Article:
And as it turns out, this is exactly the same methodology that Jesus taught to his disciples. It seems a paradox, but his process for gaining power over others was to just serve them. He assaults us with love until at last he wins our hearts.

Thy dominion shall be everlasting, and without compulsory means it shall flow unto thee
And going back to those verses from yesterday, after they conclude detailing the service we ought to employ as our means of influence, they then provide a promise. We are told that our dominion will just flow unto us. After we have sown love, loyalty will flow back to us of its own accord. It will come without “compulsory” means.
Maintaining power is the exact opposite for tyrants that rule by intimidation and force. Nothing flows to such leaders, they must go out and hunt for every ounce of control they have. They must domineer every servant at all times, and if ever they slack off then their power is gone.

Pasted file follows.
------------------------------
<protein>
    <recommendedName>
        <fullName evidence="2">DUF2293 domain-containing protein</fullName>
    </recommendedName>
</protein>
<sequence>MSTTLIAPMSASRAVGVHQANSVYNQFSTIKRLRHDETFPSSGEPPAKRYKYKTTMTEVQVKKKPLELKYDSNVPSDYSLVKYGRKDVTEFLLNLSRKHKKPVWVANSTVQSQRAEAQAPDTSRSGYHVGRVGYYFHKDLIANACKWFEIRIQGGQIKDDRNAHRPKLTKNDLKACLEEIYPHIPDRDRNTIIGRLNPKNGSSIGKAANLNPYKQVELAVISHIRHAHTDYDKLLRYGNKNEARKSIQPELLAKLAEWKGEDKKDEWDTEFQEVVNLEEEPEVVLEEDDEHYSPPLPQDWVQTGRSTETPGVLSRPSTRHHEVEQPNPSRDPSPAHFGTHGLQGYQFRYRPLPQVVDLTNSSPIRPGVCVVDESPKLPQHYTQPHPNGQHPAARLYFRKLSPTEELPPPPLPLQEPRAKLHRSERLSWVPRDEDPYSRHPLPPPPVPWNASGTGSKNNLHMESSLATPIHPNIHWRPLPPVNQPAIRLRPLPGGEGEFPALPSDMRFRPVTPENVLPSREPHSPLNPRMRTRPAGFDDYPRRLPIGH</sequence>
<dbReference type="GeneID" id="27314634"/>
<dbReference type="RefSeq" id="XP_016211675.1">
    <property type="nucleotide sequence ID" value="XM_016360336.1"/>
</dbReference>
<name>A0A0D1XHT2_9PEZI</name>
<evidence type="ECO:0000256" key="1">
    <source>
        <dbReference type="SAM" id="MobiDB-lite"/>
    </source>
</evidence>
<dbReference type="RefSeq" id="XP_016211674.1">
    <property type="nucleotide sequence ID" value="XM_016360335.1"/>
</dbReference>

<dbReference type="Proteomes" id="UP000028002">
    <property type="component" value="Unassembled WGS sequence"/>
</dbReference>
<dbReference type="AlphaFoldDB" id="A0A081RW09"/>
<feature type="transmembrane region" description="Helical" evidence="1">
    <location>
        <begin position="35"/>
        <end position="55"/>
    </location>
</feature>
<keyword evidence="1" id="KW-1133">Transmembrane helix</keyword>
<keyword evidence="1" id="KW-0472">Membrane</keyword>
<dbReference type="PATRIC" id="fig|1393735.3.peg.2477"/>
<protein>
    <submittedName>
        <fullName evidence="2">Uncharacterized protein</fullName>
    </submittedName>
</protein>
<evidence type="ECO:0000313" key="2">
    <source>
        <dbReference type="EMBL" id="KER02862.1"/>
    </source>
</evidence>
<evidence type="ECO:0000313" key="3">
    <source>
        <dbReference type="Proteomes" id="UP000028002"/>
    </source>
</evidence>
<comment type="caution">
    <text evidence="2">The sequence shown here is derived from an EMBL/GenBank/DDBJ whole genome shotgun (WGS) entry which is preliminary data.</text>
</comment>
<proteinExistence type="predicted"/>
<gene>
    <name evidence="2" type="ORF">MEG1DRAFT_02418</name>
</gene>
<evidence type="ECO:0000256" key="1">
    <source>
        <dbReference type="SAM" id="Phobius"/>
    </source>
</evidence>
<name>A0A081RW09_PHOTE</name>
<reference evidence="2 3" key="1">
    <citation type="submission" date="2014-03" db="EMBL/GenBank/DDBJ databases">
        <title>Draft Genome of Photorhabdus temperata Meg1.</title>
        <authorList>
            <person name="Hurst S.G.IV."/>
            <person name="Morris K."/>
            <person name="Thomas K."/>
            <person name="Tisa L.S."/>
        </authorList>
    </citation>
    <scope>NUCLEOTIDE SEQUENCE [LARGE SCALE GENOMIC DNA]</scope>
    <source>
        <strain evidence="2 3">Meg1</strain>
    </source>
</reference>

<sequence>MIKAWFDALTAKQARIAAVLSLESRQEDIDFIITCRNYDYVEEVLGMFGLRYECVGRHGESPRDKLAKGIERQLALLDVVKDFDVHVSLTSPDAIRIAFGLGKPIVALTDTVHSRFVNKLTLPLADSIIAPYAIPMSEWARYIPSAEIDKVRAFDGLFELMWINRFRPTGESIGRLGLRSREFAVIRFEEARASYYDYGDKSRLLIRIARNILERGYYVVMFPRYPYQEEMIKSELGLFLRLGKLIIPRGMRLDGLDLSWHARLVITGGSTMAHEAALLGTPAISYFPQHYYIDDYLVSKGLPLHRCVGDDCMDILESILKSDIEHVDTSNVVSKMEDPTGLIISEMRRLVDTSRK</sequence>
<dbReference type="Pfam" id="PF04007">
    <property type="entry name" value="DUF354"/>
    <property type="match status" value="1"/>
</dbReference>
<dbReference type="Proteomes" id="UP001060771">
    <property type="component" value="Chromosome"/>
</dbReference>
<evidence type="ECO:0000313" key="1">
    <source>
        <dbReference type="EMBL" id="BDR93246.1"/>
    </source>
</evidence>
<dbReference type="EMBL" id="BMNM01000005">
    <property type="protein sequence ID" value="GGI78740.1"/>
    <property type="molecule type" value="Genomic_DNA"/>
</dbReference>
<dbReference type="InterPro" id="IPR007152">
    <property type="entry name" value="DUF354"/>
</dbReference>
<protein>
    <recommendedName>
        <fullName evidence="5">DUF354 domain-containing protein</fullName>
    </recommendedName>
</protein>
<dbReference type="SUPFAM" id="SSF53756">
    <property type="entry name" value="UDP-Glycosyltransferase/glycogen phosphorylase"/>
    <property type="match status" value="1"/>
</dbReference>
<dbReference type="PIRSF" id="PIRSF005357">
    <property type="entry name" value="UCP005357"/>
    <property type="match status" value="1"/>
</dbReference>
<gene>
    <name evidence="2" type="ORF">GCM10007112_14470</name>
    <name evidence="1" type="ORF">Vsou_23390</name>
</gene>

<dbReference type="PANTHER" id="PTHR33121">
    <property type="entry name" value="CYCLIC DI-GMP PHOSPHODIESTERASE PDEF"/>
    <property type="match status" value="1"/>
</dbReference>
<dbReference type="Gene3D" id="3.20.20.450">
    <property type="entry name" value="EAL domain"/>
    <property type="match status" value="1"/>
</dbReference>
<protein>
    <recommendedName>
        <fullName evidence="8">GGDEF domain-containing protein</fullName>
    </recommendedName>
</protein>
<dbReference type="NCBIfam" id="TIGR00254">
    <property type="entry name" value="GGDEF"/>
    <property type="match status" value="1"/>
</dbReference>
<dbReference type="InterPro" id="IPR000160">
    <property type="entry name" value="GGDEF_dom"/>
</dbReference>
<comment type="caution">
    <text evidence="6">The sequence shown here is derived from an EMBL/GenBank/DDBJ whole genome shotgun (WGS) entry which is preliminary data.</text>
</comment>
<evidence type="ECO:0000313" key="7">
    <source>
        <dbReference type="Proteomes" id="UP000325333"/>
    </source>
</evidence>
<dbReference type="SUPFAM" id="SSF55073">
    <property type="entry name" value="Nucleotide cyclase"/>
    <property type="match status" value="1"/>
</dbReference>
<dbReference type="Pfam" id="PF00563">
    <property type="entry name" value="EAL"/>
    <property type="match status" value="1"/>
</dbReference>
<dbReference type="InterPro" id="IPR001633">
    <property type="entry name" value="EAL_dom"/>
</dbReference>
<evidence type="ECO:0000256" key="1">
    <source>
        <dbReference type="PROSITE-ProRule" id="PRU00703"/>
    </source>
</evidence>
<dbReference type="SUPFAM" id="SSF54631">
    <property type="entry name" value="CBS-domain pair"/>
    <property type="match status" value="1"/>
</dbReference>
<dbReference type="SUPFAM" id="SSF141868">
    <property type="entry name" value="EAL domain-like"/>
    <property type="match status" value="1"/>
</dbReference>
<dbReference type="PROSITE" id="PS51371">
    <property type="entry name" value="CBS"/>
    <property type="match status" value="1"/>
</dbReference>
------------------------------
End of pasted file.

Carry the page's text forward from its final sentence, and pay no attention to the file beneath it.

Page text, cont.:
Virtuous leaders invest themselves in their people. They plant their own goodwill, and reap the loyalty that naturally grows from that seed. There is no domineering and no forcing, just service flowing out and then flowing back in, pulsating, like the rhythms of a heart.

Influence and Persuasion- Doctrine and Covenants: 121:39, 41-42

We have learned by sad experience that it is the nature and disposition of almost all men, as soon as they get a little authority, as they suppose, they will immediately begin to exercise unrighteous dominion.